Thursday, August 19, 2010

Swazi Xtreme Pro Lite - 6-9 august

'Are we gonna do it?', Pablo asked.
'We might as well', came the answer from G-man without even thinking about it.

I was already entered for the Transbaviaans the next weekend, and it's probably not the wisest thing to do two sleep-deprived xtreme-ish events two weekends in a row. But the 10'th SwaziXtreme was also going to be the last, and I had some unfinished business with that race. When Theuns chose Kilimanjaro above racing with his favourite team, we roped Mummy-man in. G-man's sister and brother-in-law was going to be the seconds.

But 2 days before race-day the seconds' kid landed himself on a drip in hospital, and we were frantically searching for last-minute seconds. At 18:00 on 5 August, the day before we left, we were still  Secondless in Swaziland and making all kinds of plans to second ourselves. By some miracle we sourced 2 lastminute seconds that seemed very willing (and even eager) to be our slaves for the weekend. One of them still had to collect his passport the next morning ... but the race was on.

Anyway ... so we got at the race venue long after dark. Excellent feast that Darron organised for us ... then race briefing. It was gonna be a long 3 days. Did we train anough? oh well - too late now. We decided to only go for the compulsory points and take the 2-hour penalty for missing the optionals  - to try make the distance more doable.

Day 1
Hike about 10 kays
Cycle about - 60? (i'm making this up - can't really remember)
Paddle about 15 kays on a canal; includes a 21-point turn to get into the flume
Hike 8 kays
<sport people go to bed, pro people continue>
Hike 20 kays
Bike 70 kays

Race started 6 on Friday morning. Was great to see so many familiar faces out there: the D&D team of oupa Gerrit & Brendan, team Bad Medicine, Lickety Split. The stronger teams collected OPs while we went for CPs only, so we were fortunate to see teams like Jabberwock out there!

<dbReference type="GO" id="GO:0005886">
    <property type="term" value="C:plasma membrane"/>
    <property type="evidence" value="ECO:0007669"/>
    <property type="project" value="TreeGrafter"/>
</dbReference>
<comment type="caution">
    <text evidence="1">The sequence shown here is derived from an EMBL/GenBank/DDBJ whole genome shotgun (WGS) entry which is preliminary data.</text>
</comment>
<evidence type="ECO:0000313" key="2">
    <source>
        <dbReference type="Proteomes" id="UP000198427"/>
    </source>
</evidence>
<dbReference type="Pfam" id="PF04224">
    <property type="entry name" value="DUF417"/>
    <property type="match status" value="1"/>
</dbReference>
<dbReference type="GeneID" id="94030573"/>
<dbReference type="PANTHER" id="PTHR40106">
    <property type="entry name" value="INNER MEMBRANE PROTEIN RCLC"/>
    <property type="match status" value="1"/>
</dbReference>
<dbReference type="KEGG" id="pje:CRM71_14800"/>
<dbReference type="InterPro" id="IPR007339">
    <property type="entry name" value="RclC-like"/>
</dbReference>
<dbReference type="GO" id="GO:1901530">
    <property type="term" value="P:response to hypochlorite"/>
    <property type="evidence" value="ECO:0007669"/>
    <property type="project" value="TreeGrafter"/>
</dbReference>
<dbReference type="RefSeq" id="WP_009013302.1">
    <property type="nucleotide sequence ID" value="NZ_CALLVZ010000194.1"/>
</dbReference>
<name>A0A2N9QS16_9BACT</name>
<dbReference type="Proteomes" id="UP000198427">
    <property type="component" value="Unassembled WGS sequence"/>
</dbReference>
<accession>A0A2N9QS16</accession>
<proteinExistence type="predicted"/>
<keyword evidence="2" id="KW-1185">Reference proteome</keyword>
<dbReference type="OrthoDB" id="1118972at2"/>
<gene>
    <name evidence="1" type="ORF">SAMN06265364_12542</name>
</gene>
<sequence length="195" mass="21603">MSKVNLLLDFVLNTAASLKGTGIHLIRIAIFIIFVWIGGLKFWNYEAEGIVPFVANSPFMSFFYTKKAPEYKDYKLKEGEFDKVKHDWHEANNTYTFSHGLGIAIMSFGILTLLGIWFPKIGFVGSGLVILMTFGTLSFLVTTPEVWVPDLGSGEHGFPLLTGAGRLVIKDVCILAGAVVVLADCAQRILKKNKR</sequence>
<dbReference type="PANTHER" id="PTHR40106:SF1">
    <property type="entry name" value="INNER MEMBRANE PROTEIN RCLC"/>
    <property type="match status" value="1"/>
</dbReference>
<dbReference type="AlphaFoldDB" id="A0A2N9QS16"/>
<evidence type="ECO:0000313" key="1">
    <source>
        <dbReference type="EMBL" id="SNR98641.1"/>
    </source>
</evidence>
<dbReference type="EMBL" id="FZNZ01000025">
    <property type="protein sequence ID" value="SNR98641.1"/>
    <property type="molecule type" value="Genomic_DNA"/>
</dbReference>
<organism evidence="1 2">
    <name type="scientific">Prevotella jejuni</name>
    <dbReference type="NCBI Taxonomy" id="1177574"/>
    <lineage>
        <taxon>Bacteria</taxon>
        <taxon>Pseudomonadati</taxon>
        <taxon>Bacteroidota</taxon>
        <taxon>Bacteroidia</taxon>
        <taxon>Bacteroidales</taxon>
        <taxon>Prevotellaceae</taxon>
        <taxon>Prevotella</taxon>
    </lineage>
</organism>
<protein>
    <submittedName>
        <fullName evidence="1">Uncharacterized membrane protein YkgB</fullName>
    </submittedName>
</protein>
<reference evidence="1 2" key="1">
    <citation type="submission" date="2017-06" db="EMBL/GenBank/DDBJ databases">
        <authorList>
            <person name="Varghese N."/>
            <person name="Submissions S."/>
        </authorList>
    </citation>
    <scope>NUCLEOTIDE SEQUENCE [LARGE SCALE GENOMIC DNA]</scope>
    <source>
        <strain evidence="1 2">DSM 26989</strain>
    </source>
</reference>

Here's Pablo carrying his bike over the last obstacle just before the paddle - G-man rode some of this, but he was in front of me so i couldn't get a pic of him - for some or other reason Mummy-man and Pablo refused to ride it.

At the start of the night-hike we took a wrong route, so decided to use an aardvark-hole to get under the electrical fence, rather than going back the 1k. Here's Mummy beneath the fence with G-man and P keeping him away from the shocking part of the fence.

There were lots of warnings about hippos and crocs - Red Ants caught us while we were taking this picture - we kept up with them for about a kay - then their lights disappeared in the distance.

We hiked for a very long time, then climbed a mountain and hiked some more. Finally got to the bikes. The seconds left some cheesies and a packet of biscuits with the bikes - much appreciated and quickly devoured. We tackled the downhills - but the sleepmonster attacked me badly, so I don't remember much of this. We did sleep for 10 minutes or so, i think. 'Twas daylight by the time we reached the camp again. Requested breakfast from the seconds before we quickly collected the last MTB CP for this leg  (while other teams were still discussing where it should be) and then tucked into bacon and eggs. We started day2 about 2 hours late.

Day 2
Cycle about 10k very scenic, flat and on mostly singletrack - yaay
River paddle about 20 kays with crocodiles, rapids and a few swims
Hike 20 kays in the rain and most of it in the dark - but it felt like 50 kays
<sport people go to bed, pro people continue>
<pro lite people decide to skip the night-bike and night-hike in the rain, and rather get some sleep>

The first cycle to the river-put-in was very enjoyable. the sun was up, the sleepmonsters gone and the eggs & bacon went down well. 
River paddle was great!
The boat was heavy, so the portages was tiring. We fell out a few times, and seemed to be a sandbank-magnet - but a very enjoyable paddle. Met up with team Numa Optics who had a shoulder-incident in one of the rapids - we were exchanging names, contact details and painkillers when the race helicopter noticed the patient under the space blanket, so we could leave the scene and fall out of our boats again.

A short rest, then onto the hiking leg. A very pretty rainbow and dark skies warned of a wet night. Soon it was night again. Sleepmonsters came out again, but there was no chance of powernap - we had to keep moving to keep warm. A convoy of seconding vehicles past us with the bad news that the transition was still 8 kays away. It felt like 20.